Personnel: Sonny Rollins (tenor saxophone); Kenny Dorham (trumpet); Elmo Hope, Thelonious Monk (piano); Percy Heath, Tommy Potter (bass); Art Blakey, Arthur Taylor (drums).
Recorded in New York, New York on August 18 and October 25, 1954. Originally released on Prestige (7058). Includes liner notes by Ira Gitler.
Personnel: Sonny Rollins (tenor saxophone); Kenny Dorham (trumpet); Elmo Hope (piano); Art Blakey (drums).
Audio Remasterer: Rudy Van Gelder.
Liner Note Author: Ira Gitler.
Following on the heels of his magisterial work with Miles Davis on BAGS' GROOVE, Sonny Rollins entered Van Gelder Studios with a fire-breathing quintet on August 18, 1954, resulting in four of the five selections which make up MOVING OUT. This session might just as well have been titled "Busting Out," because MOVING OUT represents a breakthrough for Rollins as a bandleader and an improviser.
Rollins really stretches out on the title tune and "Swingin' For Bumsy," playing with a new-found rhythmic command and melodic authority--spreading his wings and flying with Bird-like harmonic declamations, and a dramatic flair all his own. The oft-neglected Kenny Dorham proves a brash soaring foil, but it is the legendary pianist Elmo Hope who really arouses the Heath Blakey axis. Hope's dense, dancing accompaniements prod the soloists into uncharted waters, while his limber, sprawling improvisations represent a singular school of modern piano, occupying a space somewhere between Bud Powell and Thelonious Monk. On the ballad "Silk N' Satin," Hope's brief interlude provides a dark spiritual contrast to Rollins' romantic yearning, while his blues shouts and broad harmonic brushstrokes on "Solid" inspire Rollins to really dig in and shout.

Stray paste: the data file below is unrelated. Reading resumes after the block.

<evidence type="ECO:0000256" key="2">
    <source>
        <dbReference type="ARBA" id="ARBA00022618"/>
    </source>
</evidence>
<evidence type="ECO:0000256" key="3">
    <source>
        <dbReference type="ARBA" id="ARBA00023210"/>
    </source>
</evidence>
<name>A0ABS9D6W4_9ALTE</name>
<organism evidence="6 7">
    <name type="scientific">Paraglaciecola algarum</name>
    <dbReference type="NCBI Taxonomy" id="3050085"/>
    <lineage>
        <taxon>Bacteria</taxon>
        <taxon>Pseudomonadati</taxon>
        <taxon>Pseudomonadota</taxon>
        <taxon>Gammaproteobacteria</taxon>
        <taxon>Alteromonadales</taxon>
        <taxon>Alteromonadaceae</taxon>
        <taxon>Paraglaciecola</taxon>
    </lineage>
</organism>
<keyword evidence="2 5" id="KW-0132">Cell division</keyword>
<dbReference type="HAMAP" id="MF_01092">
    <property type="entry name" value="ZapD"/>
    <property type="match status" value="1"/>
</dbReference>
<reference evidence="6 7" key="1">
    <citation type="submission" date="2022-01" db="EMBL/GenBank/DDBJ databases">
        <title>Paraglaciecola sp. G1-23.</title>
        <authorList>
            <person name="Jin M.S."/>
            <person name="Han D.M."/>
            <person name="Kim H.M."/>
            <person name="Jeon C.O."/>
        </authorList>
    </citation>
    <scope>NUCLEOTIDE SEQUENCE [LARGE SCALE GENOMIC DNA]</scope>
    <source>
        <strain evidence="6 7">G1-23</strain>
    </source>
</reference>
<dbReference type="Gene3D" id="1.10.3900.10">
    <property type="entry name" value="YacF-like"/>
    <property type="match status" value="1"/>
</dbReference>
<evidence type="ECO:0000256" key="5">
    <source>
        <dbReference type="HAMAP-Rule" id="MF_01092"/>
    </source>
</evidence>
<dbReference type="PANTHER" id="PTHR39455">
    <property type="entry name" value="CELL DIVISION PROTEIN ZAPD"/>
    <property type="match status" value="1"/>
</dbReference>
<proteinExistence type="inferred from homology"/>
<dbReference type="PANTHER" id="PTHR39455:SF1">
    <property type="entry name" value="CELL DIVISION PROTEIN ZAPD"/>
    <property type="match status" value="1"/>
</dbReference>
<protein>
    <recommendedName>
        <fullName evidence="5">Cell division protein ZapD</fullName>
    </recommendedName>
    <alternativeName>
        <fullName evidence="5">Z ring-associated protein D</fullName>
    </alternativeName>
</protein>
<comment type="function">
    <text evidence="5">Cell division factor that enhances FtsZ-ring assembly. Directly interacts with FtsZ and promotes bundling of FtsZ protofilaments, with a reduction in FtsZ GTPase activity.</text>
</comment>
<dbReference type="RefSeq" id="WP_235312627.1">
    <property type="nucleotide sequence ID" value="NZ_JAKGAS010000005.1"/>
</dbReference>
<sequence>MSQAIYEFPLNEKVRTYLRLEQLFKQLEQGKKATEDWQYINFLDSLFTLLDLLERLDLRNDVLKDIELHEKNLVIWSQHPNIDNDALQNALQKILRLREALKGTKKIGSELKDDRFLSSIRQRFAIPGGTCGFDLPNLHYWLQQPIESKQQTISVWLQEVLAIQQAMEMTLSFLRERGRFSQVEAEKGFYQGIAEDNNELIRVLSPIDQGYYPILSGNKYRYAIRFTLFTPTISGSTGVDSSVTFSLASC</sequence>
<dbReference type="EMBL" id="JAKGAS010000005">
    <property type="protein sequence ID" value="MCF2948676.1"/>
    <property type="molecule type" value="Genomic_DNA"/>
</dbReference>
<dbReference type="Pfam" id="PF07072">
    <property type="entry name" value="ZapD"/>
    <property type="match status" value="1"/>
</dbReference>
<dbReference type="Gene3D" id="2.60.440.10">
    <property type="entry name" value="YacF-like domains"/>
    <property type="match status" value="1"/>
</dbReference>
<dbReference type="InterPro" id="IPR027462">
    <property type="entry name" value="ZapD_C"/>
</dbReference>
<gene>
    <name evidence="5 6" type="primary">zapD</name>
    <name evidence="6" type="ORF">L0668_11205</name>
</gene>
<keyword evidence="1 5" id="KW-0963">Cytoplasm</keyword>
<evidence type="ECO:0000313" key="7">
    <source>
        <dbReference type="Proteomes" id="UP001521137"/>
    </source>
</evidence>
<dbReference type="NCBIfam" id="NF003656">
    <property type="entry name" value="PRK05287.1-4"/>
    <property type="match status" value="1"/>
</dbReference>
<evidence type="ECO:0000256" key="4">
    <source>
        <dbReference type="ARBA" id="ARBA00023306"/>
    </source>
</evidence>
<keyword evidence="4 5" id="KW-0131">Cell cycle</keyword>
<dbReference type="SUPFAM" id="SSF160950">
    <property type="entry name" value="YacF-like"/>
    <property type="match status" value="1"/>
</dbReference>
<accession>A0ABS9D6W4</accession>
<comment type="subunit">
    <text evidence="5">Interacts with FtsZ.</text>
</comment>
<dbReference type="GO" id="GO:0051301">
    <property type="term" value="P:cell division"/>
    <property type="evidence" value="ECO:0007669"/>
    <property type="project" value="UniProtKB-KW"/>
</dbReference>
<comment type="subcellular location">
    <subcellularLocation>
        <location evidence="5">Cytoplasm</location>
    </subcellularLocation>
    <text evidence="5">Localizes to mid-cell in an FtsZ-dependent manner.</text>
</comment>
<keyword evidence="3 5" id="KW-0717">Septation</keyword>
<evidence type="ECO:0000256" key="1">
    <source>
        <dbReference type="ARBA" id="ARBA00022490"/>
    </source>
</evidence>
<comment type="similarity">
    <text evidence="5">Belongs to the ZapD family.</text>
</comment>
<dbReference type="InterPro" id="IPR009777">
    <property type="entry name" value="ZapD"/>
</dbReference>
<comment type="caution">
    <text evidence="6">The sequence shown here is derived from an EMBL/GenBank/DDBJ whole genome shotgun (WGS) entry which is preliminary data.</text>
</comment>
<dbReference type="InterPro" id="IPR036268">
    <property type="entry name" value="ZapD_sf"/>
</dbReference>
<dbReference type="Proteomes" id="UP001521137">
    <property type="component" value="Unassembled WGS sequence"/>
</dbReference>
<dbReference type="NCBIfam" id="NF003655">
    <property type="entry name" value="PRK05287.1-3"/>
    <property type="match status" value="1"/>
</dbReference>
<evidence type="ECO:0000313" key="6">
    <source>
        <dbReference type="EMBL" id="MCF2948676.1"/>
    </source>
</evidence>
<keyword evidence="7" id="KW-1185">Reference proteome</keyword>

"More Than You Know" is an extra track from one of the sessions which produced THELONIOUS MONK AND SONNY ROLLINS, and it is a ballad performance of enormous gravity. Under Monk's watchful eye--and thanks in part to the pianist's orchestral manner of feeding the soloist chords--you can hear the saxophonist beginning to move beyond the ballad stylings of Coleman Hawkins and Lester Young, and into a new, more personal realm of rhythmic and harmonic complexity. Meanwhile, Monk's extended solo is a remarkable roadmap of the master's harmonic devices, all in the service of the mood and the melody.